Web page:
Of course, there is a problem with how this model operates. Alexander Vilenkin, a cosmologist at the Tufts University in Boston, feels cyclic theory violates the 2nd law of thermodynamics (that entropy increases as time progresses). If the cyclic model were true then the Universe would be smeared out as the disorder grows, lacking any recognizable structures The only way the cyclic model could work would be if the new iteration of the Universe were larger than the previous one while having the Big Crunch and expansion still dominating the cycle (Nadis 39, 41).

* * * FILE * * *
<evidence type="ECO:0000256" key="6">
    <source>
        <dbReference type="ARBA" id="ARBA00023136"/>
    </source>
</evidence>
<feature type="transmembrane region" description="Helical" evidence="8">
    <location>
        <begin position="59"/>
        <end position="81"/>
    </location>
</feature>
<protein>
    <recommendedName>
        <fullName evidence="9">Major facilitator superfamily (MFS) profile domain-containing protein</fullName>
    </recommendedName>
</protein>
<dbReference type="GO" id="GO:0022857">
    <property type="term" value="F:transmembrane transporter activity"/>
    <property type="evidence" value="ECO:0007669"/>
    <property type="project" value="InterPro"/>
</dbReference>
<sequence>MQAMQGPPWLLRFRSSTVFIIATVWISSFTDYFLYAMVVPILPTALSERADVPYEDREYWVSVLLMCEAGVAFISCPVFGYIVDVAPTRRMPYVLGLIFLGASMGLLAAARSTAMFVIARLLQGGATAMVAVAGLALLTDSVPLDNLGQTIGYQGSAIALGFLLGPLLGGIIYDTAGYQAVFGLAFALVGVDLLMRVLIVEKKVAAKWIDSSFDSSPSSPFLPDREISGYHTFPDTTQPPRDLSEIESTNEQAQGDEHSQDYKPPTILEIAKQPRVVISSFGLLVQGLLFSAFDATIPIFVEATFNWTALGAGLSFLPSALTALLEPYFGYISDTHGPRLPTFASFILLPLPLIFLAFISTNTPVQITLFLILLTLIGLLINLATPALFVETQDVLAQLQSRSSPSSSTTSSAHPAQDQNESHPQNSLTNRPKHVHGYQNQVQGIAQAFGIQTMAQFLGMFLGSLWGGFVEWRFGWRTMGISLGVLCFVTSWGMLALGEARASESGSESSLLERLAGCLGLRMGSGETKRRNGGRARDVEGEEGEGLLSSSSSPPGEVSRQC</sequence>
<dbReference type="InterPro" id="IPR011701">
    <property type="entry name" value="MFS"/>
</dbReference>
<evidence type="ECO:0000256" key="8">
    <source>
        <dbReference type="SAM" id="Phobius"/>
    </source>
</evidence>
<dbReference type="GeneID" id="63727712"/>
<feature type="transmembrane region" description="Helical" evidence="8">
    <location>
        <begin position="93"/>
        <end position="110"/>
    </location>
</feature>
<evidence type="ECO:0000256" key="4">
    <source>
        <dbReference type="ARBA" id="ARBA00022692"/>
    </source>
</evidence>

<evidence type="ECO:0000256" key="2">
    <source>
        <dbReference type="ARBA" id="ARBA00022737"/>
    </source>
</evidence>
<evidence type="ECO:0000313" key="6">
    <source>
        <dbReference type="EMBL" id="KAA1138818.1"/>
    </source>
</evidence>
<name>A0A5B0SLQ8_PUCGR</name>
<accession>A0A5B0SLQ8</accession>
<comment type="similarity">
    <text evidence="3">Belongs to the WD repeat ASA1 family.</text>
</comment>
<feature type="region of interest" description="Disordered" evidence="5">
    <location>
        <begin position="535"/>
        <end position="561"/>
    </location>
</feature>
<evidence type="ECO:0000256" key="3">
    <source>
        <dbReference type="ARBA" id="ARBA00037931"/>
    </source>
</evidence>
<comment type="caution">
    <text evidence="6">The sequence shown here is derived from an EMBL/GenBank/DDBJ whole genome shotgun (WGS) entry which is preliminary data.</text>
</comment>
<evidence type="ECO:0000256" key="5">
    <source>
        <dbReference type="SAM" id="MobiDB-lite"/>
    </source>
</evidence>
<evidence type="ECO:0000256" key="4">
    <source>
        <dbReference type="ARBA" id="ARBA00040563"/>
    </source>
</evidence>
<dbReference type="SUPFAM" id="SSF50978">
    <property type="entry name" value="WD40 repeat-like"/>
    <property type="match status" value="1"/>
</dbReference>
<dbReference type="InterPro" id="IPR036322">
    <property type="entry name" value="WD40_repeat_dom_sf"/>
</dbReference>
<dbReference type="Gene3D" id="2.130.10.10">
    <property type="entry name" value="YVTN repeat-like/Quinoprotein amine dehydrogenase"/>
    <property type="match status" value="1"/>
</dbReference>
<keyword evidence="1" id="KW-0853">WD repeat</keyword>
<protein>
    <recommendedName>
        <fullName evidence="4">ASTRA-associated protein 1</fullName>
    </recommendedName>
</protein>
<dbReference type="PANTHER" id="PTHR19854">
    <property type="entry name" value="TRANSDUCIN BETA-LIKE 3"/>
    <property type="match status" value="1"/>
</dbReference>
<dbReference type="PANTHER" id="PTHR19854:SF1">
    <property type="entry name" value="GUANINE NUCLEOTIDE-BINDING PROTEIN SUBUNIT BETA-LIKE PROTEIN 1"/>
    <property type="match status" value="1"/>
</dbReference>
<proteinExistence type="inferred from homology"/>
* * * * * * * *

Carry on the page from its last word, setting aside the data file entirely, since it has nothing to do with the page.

This second idea happens to come from the person in the mentioned critique of the cyclic model. Vilenkin feels that he has found conclusive evidence for what existed before the Universe existed: nothing. He reached this striking conclusion after a long road which started after he read about the Big Bang in a book by Sir Arthur Eddington. This inspired him to pursue the subject matter further, eventually landing him at Kharkiv National University. Once there he studied physics because of the possible career paths that would offer as opposed to cosmology, his true passion. He didn’t end up getting into their graduate program so he left Ukraine in 1977 and went to the US where he landed a post-doc position at Case Western Reserve. He officially worked on the electrical properties of metals but in his free time studied black holes. Thankfully, Tufts had a temporary position in cosmology available, and Alexander was able to secure it. Vilenkin eventually became director of cosmology there and was able to really focus on his true desire (Nadis 37-8).